3. The International Context- this point may be specific to business schools such as Hult and Insead, but for me it is certainly a differentiator between the experience I have received here and the one I wold have had elsewhere. Travel has always been a huge part of my life, so the opportunity to combine that with my studies has been invaluable. Hult’s program is such that students can spend up to 3 months of the one-year MBA at another campus, spanning all of the major continents across the globe excepting Africa (at present). In my book, that counts for a lot. Add to that the experience of working daily with students from every corner of the globe, and being forced to consider your own assumptions about that which is seemingly obvious to you is a real eye opener that is hard to match elsewhere. On a wider scale, you will find that business schools you can’t name off the top of your head will almost always offer you something unusual in order to differentiate themselves- your job is to figure out if that adds value to you or not.

4. Names matter, but it’s what to do with it that counts- this point summarizes more than any other the truth that you should not write off business schools you haven’t heard of before until you find out more about them. There is no denying that an MBA from Harvard, Stanford or Cornell doesn’t look impressive on a resume. There is also no denying that an MBA from one of those schools may well get you interviews and other opportunities that others may not. One thing you can be sure of though, is that if you don’t stack up in an interview and prove that you can make a difference to that company, they won’t hire you (nepotism notwithstanding!). As a Hult student I certainly have to push myself out into the networking community more than students from most of the other Boston schools because the name is only 6 years old, and it can be frustrating having to explain to a lot of people what Hult is and what it does. Once I realized however, that this was also an opportunity to spread the word in a way that I saw fit, I felt liberated. There are no misconceptions about my school because hardly anyone has heard of it yet… I am sure I have made a couple about the Ivy League schools in this article, despite my best efforts.

Personally, having the ability to be part of the message is inspiring, assuming I can achieve positive things in my time in Boston. I love telling people about the incredible things I have had chance to be a part of since starting in September, and I won’t be stopping anytime soon. Yes there are areas for improvement, but helping to build something great by being part of the solution is far more fun than being ‘just another number’ elsewhere.

In short… Don’t be a B-School snob until you have done the research. There’s far more too a Business School than a name, you know.

A Blue Ocean View Of Career Strategies

“So what are you going to do with your career then?”

This question used to terrify me. Sweaty palms, sleepless nights… Pure terror. If you’re feeling the same at the moment, then fear not.

Having just finished a corporate strategy module, I have been thinking in depth about how it applies to my career as I search for the dream position to take after graduate school. Like many people, before this course, I thought I knew about strategy. I thought I had it all covered. In a nutshell, I thought that you should do the best thing for your company and reap the rewards. Pretty simple?

I can honestly say that my paradigm has never been shifted on a single issue quite as significantly as it has in recent months. Under the guidance of an expert strategy professor who was able to share real life examples of some complex and challenging situations he faces as a strategy consultant, I now realize I knew nothing at the beginning of the course and only know slightly more than that now. On top of everything else you can learn, a top MBA program will help you realise what you don’t know.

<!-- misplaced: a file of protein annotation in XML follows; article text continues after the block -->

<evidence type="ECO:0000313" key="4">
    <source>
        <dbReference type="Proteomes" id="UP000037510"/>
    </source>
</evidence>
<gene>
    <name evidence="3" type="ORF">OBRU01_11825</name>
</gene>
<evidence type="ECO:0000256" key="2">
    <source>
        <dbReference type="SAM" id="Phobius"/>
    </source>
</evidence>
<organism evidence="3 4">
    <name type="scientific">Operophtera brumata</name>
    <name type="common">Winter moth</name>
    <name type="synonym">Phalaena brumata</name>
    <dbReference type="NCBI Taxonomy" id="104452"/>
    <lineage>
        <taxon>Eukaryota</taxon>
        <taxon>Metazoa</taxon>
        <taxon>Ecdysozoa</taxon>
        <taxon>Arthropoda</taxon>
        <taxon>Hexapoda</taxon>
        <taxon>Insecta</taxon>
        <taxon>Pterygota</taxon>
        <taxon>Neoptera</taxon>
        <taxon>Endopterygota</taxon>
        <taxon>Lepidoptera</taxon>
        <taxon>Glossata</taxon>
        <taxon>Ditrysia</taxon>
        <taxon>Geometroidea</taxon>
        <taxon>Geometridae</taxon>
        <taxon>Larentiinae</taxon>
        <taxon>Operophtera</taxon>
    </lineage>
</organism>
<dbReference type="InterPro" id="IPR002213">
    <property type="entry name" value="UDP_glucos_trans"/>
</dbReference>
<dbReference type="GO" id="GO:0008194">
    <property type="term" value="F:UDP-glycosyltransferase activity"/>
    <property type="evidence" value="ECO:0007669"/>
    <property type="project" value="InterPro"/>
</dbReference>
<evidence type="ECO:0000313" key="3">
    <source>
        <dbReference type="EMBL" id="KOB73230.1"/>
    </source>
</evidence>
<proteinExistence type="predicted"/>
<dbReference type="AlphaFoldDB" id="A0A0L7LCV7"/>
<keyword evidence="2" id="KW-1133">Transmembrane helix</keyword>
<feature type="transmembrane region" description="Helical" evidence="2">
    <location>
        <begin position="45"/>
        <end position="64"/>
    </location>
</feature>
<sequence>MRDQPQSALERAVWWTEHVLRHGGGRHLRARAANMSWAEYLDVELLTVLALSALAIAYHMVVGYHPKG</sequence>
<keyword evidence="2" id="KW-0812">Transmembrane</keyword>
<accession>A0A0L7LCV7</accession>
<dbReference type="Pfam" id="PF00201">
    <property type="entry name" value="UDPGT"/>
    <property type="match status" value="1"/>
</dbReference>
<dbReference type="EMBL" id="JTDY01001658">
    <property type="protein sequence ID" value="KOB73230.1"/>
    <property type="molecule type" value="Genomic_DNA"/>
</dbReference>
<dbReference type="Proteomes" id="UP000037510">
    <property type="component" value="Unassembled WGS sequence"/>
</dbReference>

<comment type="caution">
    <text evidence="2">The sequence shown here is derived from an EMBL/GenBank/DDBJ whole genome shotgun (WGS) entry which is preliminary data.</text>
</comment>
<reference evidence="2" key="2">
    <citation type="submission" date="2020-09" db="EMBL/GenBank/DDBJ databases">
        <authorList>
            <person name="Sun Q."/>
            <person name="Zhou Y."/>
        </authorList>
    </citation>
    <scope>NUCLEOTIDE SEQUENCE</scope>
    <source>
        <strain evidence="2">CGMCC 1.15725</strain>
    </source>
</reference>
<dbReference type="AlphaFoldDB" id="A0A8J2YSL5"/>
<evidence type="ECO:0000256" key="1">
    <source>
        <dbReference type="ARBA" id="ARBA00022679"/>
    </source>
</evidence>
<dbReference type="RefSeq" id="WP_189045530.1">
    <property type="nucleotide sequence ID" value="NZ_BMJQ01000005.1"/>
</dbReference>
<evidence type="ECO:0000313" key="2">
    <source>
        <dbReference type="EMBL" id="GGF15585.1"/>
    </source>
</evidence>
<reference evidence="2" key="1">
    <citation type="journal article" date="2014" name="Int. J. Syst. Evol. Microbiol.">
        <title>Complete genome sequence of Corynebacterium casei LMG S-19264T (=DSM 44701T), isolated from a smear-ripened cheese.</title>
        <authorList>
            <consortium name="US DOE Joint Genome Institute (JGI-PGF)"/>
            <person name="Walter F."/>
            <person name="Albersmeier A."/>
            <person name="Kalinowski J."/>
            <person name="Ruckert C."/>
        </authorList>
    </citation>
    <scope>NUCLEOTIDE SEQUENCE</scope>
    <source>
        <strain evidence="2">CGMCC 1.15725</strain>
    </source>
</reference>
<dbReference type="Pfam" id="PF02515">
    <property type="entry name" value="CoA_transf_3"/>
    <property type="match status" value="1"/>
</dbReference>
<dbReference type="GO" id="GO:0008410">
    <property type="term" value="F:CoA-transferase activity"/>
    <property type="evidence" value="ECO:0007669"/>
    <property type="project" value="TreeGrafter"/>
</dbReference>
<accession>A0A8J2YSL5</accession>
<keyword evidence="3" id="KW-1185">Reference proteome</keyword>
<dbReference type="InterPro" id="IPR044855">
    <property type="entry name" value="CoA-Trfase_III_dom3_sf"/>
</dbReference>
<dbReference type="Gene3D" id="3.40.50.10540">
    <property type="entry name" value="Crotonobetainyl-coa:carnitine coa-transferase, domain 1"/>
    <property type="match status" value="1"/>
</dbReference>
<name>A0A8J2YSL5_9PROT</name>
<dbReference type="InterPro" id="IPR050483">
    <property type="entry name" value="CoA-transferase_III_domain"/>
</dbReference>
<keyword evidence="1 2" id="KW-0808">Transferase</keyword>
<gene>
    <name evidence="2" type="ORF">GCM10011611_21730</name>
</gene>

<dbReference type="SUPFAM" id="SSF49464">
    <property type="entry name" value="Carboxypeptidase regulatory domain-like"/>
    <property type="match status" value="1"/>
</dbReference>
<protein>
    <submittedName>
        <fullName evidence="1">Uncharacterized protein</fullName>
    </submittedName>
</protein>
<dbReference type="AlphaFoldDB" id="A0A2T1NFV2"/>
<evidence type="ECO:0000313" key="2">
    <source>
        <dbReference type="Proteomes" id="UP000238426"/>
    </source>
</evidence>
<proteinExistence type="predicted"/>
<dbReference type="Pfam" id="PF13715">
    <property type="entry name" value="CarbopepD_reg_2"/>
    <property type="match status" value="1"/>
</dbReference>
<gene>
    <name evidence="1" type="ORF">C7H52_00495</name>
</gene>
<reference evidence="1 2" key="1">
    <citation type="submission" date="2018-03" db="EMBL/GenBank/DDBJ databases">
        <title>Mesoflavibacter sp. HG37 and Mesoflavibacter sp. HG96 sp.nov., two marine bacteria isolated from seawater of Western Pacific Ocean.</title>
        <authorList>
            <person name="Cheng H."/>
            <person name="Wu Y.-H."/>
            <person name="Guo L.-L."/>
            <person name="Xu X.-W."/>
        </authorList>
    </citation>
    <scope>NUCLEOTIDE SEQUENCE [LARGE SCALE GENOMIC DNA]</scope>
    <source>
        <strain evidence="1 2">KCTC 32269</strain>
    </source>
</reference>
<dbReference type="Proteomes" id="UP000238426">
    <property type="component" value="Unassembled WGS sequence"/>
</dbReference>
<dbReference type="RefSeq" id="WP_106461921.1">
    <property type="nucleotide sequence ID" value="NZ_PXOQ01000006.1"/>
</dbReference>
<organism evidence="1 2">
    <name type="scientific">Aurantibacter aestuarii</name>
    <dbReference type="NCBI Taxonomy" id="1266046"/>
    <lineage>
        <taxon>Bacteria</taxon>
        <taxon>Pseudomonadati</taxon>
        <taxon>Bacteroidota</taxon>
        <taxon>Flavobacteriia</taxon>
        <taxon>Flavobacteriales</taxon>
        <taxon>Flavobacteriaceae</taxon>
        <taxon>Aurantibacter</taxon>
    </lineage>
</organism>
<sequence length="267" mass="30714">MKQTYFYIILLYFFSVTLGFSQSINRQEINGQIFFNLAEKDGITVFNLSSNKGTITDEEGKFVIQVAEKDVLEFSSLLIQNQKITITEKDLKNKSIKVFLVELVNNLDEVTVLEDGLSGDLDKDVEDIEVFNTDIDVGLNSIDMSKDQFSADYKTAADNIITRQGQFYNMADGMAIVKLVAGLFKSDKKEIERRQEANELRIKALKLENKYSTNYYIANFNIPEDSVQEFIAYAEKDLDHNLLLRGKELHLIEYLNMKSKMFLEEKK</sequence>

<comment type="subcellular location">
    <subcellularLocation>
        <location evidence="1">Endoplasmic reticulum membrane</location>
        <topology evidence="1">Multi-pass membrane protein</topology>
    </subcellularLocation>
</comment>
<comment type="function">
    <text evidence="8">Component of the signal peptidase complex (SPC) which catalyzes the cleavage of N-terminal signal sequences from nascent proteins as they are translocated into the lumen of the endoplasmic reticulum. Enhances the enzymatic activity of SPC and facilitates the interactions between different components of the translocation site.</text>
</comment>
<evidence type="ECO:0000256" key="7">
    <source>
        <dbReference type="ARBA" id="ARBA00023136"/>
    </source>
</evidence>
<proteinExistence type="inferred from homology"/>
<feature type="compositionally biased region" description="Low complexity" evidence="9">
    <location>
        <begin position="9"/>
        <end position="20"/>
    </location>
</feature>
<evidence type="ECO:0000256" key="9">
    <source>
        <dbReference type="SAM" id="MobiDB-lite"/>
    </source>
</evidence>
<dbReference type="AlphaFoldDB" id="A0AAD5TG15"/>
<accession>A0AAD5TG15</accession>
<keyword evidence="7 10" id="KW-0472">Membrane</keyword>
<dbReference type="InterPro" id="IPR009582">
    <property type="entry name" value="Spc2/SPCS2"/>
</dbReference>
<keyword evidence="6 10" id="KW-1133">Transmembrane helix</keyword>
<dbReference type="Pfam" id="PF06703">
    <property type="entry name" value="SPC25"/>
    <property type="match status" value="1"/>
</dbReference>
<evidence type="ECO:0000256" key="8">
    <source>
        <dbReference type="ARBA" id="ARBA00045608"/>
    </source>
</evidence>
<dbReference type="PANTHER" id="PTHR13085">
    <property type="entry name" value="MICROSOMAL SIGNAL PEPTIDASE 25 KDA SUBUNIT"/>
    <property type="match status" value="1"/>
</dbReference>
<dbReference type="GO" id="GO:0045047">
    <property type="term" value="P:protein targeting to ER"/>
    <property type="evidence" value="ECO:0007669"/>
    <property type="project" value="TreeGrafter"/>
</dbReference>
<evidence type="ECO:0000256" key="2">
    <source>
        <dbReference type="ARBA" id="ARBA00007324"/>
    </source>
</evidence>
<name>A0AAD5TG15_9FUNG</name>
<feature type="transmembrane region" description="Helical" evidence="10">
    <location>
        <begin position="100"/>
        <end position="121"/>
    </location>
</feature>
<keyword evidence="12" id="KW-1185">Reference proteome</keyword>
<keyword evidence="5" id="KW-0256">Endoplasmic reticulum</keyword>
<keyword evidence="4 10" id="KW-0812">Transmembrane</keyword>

One issue the course covered was the difference between outside-in strategies and inside-out strategies. Should you, as a company’s chief strategic officer, look at what the market is doing and try to do meet unmet needs (outside-in), or should you infact focus on discovering what your organization is already good at and applying it to the market (inside-out)? If you think about it, it doesn’t just apply to companies- its an interesting model to use when deciding your career path.

For instance, think of it like this: should you look at the gaps in the job market and present yourself as someone who can fill them, or should you instead consider what you are good at and search for positions that allow you to do exactly that?

Well, to use the old consultancy adage, “it depends”.

The outside-in approach lends itself best to long term decisions. I am eternally jealous of those who have a calling to do what they do. Doctors, teachers, pilots and many others have generally gotten to where they are because they knew at a young age what they wanted to do and were totally committed to achieving that goal. As long as there is a need in the job market for that profession, if you have a calling then, as Nike say, “just do it”.

A good example is the future IT industry. In the US in particular, there is going to be a huge shortage of software engineers in the coming years. So anyone who is good with computers and can see a gap in the market would be well advised to start training right now. The cherry on the cake? A shortage of skilled workers usually leads to huge salaries due to simple supply and demand.

However, for the rest of us who never had that “calling”, it makes more sense to look inside first and then apply it to the outside world once you truly understand yourself. If you are still waiting for an epiphany regarding your career, don’t worry you are not indecisive as some may assume. Nevertheless, you certainly need to demonstrate that you have thought through your choice of career when you sit in that interview.

Metaphorically, look yourself in the mirror… And ask yourself some searching questions:

What motivates you?
What do you enjoy doing?
What are you good at?
Why are you a ‘Blue Ocean’ candidate, that is: what makes you unique? What can you offer that no one else can?

Once you know what you are good at, it becomes much easier to narrow your search by selecting career options that suit you, and eliminating ones that don’t. If you’re not sure what a certain career path entails, then ask someone.  Either speak to a careers coach or request an informational interview with someone in that role so you can ask them questions. If you phrase your invitation right, you will be amazed how many people accept your request to sit down and talk- after all, who doesn’t like speaking about themselves?